THE bulk of MultiChoice’s subscriber growth is coming from its cut-price R275/month DStv Compact product — but Naspers’s PayTV arm is facing a renewed threat in this market from fledgling rival TopTV.
Eben Greyling, CEO of pay-television platforms at MultiChoice parent company Naspers, said last week the group had added 1.1million subscribers last year, and the Compact package accounted for 38% of this growth.
The bouquet was introduced in 2005. Brand research company Superbrands says it targets the LSM 5 to 7 market, or middle-income earners.
In 2010, On Digital Media launched TopTV, which then-CEO Vino Govender said would target the LSM 5 to 8 sector — a direct challenge to DStv’s Compact product.
MultiChoice responded by adding various channels — including hip youth stations Vuzu and MTV Base — to the package.
It also rained on TopTV’s parade by launching a new package that went head to head with TopTV’s cheapest bouquet, the 25 channel DStv Lite at R99 a month.
Meloy Horn, Naspers’s investor relations officer, puts a less adversarial spin to it: “We change the content on our various bouquets, [such as] adding more channels, in an effort to bring a better service to our subscribers.
“We continuously update our strategy to ensure we provide the best service to our subscribers.”
What makes life even tougher for TopTV is that MultiChoice subsidises the cost of DStv decoders — a move which cost Naspers R1.6bn last year. Horn said the subsidies were used to lower the price of the decoders to make the service more affordable.
It’s a smart move: the real profit for pay-TV providers lies in the monthly subscription. Nonetheless, at around R599 apiece, standard DStv decoders (with free installation vouchers) are more expensive than TopTV’s, which cost about R399.
While TopTV might be cheaper all round, On Digital Media hasn’t been able to translate this advantage into numbers.
It got into financial trouble, haemorrhaged subscribers, and lost star attractions such as movie and original series channel Showtime, entertainment news channel Star! and Nigerian movie channel Hi Nolly.
By December, it had only 360000 subscribers, and only half of those were active, according to CEO Eddie Mbalo. This contrasts starkly with the 4.4million subscribers reported by MultiChoice South Africa in March.
Unable to bring subscriber numbers to the level it needed to break even, TopTV applied for business rescue late last year.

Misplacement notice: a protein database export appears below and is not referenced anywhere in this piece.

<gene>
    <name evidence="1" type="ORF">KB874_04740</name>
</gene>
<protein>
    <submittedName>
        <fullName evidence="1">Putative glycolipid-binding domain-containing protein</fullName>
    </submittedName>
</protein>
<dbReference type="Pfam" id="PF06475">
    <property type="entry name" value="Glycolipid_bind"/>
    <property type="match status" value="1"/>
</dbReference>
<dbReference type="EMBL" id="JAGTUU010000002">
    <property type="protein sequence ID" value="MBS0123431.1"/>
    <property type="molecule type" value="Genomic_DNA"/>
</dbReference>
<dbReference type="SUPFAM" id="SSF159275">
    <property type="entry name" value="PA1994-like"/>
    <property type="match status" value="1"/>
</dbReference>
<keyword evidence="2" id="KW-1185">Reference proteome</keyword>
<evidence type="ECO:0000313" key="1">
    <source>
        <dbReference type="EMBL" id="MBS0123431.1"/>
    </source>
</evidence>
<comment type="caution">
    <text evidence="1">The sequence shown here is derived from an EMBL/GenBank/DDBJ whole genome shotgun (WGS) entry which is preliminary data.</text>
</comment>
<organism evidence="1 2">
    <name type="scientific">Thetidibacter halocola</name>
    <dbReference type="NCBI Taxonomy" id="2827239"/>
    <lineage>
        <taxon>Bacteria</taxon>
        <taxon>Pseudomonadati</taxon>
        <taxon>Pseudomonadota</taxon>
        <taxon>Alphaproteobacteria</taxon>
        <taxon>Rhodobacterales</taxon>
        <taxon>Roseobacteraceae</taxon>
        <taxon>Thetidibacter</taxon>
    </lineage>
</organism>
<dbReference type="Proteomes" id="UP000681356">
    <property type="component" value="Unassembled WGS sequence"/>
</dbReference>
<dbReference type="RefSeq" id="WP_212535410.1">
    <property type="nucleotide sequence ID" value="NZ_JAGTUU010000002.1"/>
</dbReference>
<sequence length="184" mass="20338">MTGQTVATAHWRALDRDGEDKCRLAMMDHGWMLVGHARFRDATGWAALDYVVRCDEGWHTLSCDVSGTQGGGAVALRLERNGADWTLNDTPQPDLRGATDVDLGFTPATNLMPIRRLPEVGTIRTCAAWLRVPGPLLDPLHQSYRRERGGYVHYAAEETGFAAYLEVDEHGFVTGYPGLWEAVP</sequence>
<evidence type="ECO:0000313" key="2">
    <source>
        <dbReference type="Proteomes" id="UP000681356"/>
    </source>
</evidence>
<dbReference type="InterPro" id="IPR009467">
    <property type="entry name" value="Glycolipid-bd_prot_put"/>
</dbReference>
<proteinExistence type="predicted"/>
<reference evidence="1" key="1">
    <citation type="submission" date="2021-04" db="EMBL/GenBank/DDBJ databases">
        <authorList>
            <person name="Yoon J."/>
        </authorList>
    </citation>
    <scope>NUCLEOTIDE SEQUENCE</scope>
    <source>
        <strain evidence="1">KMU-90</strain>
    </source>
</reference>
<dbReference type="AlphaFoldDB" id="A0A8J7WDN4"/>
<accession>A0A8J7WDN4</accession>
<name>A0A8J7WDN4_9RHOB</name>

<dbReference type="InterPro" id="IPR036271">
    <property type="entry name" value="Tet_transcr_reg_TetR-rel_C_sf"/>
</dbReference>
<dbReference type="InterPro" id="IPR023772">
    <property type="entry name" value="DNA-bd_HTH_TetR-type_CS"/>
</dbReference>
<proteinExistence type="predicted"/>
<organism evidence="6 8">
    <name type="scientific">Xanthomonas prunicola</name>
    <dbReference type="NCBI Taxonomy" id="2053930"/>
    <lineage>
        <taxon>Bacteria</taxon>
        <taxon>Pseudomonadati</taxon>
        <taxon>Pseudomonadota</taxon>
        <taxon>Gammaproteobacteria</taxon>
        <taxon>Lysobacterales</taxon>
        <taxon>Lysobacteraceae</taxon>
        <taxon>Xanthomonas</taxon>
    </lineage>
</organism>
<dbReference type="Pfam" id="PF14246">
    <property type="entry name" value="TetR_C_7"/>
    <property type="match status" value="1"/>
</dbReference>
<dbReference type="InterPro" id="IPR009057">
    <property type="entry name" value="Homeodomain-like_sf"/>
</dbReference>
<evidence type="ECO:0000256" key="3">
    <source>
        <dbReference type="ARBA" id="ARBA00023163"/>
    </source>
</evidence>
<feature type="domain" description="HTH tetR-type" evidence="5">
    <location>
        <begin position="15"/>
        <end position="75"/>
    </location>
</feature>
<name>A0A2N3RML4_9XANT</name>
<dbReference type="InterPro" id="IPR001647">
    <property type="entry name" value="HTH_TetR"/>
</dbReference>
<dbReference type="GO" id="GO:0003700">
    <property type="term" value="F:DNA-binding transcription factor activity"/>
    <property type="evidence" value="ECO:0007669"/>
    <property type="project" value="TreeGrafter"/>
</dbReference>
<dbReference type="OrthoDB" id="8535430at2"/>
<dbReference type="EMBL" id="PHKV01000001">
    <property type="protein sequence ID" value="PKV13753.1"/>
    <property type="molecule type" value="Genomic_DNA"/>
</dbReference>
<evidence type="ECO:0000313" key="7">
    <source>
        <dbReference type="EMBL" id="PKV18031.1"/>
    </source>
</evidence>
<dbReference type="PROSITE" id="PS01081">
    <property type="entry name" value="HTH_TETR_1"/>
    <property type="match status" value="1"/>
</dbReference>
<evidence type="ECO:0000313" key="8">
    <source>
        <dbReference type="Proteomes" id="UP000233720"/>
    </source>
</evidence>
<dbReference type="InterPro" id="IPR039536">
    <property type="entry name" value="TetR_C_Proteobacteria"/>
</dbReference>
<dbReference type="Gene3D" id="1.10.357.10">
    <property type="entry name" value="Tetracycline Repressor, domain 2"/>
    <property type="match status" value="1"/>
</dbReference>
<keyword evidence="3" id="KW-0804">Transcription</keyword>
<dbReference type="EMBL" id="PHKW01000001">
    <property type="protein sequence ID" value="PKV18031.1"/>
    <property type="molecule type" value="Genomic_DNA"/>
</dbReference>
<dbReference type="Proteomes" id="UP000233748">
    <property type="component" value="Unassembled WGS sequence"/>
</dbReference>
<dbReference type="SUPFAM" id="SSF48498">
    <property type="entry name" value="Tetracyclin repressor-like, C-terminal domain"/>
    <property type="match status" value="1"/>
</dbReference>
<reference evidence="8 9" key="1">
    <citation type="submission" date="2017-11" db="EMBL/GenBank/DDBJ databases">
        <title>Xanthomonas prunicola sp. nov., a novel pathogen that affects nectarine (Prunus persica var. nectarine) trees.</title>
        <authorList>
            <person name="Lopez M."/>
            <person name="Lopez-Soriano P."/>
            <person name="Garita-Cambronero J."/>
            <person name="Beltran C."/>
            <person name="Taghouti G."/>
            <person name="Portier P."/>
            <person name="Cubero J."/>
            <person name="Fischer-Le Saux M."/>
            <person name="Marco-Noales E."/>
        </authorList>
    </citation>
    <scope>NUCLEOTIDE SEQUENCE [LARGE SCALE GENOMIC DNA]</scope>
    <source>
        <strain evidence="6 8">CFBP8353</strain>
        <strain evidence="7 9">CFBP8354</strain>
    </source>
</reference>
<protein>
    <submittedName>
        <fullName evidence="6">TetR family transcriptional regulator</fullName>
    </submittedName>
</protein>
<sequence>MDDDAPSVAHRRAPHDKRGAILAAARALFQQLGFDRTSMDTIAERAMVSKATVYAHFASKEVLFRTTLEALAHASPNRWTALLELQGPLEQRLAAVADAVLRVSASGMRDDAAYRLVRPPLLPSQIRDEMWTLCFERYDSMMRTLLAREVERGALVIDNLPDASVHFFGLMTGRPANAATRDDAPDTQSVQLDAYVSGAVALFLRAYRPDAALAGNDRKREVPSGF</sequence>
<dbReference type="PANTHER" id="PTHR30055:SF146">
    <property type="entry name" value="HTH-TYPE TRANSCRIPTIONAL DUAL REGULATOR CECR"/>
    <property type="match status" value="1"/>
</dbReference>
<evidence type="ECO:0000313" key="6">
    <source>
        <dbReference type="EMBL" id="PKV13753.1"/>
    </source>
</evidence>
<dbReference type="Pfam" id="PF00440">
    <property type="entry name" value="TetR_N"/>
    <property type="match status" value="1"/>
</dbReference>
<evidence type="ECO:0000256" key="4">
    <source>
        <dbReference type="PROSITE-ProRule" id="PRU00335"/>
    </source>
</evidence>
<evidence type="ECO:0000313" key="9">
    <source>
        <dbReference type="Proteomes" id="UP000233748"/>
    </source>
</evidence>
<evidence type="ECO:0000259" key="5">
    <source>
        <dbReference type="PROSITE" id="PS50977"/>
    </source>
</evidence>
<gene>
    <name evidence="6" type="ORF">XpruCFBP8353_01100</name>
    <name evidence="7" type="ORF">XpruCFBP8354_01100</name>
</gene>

It also applied to the Independent Communications Authority of SA for approval to broadcast three adult-content channels.
In March, two suitors submitted plans to rescue it: Chinese pay-TV operator StarTimes and the Dynamic TV consortium led by MSG Afrika Holdings, owner of the newly launched Power FM radio station in Gauteng, and Falk Trading, a little-known company led by former Umsobomvu Youth Fund boss Malose Kekana.
Oddly, MultiChoice provided financial backing for the Dynamic bid.
Shareholders and creditors of the company voted for StarTimes. In return, the Chinese firm promised to transfer skills needed to expand the business, inject working capital, restore the TopTV brand, and grow subscriptions in return for a 20% share of the company and 65% of the profits.
Signalling that it would tackle MultiChoice where it hurts — the pocket — StarTimes also promised to offer services at half of their current cost.
Crucially, Ms Horn admitted that MultiChoice might change tack to counter the renewed threat from TopTV.
But she added that: “It is too early to comment. The shareholding changes in TopTV still need to be finalised.”
Although the StarTimes offer was approved in March, TopTV has yet to implement the new plan.
Peter van den Steen, On Digital Media’s business rescue practitioner, said in an update to creditors last week that putting the rescue plan into action was not “straightforward”, therefore it was taking longer than anticipated.
The rescue process has also delayed the roll-out of the adult channels, which were approved for broadcast between 8pm to 5am daily on a separate, stand-alone package.
“A consulting agreement between [On Digital Media] and StarTimes has been prepared and is almost ready for signature,” he said.
“This will govern the strategic and operational input that StarTimes will provide to On Digital Media.
“A funding agreement has also been prepared that will allow StarTimes to provide ongoing working capital funding to On Digital Media. This will be signed once all the other agreements have been signed, in order to minimise the risk to StarTimes.”
Attempts to reach StarTimes spokesman Xuan Chuan for comment were unsuccessful.
Naspers’s Ms Horn said future revenue growth in Naspers’ pay-TV operations would be affected by competition.
“We can’t speculate on the extent of this or how the future will play out,” Horn said.
Maake owns shares in MultiChoice
• This article was first published in Sunday Times: Business Times